Equitable Life has ruled out suing the Government for regulatory failures after legal advice that it has no realistic claim.
Law firm Herbert Smith has told the firm it has “no realistic claims against the regulators” and that any claim by policyholders would be “complex, lengthy and costly”.
The Serious Fraud Office is understood to be dropping a plan to prosecute some former Equitable directors and managers for fraudulent trading due to a lack of evidence.
The SFO is understood to be focusing its investigation on the narrower charge of misleading policyholders about the terms of their investments.
Equitable has also confirmed that the Equitable Members' Action Group's resolution – calling for £2m to sue the regulators – will go to a vote at the annual general meeting on May 19.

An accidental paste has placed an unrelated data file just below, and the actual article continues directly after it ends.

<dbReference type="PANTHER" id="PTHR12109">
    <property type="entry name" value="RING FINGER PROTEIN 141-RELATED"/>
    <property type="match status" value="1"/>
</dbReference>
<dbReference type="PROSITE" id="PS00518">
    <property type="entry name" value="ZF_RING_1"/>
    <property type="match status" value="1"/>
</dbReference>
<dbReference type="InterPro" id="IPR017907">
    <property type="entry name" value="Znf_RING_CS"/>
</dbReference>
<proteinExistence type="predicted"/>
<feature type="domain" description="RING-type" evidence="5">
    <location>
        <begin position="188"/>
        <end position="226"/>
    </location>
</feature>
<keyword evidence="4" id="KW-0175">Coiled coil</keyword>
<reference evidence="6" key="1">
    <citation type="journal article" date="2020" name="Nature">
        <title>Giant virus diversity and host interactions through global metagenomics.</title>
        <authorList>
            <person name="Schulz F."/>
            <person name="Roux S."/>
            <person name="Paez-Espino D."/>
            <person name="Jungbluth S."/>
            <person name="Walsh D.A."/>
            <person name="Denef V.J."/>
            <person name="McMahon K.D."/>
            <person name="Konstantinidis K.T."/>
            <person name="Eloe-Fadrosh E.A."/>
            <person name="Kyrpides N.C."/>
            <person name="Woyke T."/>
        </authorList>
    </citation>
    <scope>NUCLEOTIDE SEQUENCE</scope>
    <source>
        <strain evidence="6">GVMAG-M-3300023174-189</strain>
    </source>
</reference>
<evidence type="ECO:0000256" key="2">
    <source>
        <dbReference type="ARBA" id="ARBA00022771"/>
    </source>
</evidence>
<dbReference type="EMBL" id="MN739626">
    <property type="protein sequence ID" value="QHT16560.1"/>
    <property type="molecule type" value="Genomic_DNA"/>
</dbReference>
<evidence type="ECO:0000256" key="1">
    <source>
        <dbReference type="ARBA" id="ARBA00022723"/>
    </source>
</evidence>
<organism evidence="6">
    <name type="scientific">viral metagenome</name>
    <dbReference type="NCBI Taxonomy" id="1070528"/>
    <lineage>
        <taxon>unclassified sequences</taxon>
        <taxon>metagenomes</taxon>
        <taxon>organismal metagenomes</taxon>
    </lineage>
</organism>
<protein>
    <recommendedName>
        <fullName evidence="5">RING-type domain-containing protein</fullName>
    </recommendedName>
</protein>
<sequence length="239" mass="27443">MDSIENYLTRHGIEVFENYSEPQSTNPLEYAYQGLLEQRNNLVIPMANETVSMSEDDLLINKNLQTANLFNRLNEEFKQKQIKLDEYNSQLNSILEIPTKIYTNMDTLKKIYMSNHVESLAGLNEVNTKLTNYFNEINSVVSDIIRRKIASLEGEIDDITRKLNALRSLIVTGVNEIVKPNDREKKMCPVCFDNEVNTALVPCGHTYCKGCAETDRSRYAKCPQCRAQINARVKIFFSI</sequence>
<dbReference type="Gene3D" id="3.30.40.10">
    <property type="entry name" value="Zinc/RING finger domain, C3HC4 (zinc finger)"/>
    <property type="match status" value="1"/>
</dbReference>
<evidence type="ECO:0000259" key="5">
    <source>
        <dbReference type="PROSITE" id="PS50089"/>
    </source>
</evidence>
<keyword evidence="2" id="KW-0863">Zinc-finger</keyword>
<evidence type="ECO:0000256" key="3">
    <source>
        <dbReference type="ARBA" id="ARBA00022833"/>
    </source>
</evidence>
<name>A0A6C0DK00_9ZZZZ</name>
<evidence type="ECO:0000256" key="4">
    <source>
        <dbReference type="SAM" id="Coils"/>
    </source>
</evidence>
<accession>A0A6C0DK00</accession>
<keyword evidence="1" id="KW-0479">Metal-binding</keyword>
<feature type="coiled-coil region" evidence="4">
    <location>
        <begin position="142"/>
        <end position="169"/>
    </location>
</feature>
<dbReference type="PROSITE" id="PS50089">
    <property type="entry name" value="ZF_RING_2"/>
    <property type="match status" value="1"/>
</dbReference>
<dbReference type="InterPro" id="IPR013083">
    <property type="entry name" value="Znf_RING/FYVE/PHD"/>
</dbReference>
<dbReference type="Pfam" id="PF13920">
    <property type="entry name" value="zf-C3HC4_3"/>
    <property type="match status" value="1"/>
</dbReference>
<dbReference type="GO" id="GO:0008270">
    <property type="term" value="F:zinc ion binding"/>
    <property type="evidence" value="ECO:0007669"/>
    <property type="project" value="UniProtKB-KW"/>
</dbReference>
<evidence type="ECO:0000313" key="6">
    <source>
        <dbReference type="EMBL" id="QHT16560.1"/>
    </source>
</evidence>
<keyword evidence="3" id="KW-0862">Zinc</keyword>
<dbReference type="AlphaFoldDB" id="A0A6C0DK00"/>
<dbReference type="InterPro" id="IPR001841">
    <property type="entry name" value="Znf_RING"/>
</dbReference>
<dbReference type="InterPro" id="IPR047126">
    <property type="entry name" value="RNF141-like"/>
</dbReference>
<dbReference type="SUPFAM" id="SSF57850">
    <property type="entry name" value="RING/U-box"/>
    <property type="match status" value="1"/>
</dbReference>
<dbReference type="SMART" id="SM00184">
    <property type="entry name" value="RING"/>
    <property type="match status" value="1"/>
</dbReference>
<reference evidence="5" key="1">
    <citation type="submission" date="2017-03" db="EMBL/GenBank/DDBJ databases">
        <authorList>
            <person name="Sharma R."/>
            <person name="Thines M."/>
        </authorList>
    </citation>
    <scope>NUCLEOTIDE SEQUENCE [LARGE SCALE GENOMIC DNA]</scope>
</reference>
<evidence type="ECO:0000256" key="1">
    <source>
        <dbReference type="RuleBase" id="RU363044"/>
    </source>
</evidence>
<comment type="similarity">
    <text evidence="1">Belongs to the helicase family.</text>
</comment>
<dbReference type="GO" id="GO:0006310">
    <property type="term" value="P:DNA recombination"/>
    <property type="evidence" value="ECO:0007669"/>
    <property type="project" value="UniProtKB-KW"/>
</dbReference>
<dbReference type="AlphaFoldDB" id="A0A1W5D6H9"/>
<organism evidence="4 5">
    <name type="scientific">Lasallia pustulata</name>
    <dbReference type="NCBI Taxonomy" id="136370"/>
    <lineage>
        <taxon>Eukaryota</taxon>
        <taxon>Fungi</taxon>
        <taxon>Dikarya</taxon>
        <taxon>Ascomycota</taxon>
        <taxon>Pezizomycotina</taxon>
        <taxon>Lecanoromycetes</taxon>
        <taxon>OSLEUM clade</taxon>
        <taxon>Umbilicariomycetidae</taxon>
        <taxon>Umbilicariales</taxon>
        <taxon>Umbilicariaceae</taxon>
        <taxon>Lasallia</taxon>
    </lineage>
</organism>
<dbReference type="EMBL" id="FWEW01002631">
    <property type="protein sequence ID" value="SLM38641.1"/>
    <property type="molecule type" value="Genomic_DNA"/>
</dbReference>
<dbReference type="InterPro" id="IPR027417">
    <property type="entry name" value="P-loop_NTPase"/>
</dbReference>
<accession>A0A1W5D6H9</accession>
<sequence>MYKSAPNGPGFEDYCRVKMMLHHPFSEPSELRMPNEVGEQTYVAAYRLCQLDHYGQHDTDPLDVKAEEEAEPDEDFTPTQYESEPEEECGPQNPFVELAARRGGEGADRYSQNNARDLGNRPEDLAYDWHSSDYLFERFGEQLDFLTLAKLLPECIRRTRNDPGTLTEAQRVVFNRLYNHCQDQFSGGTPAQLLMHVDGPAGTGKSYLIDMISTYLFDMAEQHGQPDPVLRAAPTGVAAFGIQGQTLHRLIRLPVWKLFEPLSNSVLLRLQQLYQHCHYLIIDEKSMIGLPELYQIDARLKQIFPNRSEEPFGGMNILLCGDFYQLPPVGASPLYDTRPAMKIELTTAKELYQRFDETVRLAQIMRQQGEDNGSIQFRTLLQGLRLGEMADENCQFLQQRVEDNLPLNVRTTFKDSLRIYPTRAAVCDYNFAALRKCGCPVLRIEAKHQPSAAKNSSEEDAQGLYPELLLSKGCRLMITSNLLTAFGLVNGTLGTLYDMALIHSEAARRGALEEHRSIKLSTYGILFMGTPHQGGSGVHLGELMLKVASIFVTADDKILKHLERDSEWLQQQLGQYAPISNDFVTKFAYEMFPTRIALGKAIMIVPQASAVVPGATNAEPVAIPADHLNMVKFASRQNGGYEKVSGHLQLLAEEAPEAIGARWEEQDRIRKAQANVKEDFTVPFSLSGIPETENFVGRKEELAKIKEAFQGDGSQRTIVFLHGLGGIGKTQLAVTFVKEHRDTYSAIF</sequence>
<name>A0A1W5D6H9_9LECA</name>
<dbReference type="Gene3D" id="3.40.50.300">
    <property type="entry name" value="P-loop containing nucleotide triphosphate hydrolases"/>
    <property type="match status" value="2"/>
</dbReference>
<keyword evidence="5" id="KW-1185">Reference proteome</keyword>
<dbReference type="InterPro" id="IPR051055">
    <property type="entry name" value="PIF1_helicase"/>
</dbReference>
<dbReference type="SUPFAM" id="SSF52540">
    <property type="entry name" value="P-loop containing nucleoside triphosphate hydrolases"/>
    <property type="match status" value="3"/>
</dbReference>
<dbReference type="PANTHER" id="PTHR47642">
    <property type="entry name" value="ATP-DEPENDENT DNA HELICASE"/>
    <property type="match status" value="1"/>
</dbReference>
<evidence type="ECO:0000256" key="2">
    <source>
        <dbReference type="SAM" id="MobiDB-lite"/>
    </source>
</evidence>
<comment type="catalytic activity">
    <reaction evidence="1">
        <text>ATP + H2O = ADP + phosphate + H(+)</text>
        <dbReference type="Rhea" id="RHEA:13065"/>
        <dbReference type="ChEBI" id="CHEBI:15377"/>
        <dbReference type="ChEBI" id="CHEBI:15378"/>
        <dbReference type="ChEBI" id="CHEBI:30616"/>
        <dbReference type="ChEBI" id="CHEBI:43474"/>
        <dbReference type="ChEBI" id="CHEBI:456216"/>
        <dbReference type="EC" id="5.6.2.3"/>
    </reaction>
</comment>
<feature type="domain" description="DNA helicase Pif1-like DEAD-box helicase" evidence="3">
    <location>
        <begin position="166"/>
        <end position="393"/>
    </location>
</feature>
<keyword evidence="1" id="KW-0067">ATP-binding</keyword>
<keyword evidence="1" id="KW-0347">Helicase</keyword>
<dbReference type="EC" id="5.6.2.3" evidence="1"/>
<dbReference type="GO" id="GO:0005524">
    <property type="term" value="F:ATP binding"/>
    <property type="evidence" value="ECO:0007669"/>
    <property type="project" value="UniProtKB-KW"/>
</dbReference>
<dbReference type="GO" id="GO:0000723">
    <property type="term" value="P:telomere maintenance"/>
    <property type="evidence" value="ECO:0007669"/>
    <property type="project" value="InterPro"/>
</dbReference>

The company says it believes its best hope for achieving compensation is by persuading Parliamentary Ombudsman Ann Abraham to reopen her investigation.
Chairman Vanni Treves says: “In light of the unequivocal advice of our lawyers, we will not be squandering members' money. If the board had been advised that there was a sustainable and cost-effective legal case, we would have pursued it.
“Rather than throw out the Emag proposals as we could have done, we want members to have their say. The board strongly recommends members to reject Emag's resolutions as they fly in the face of top-class legal advice.”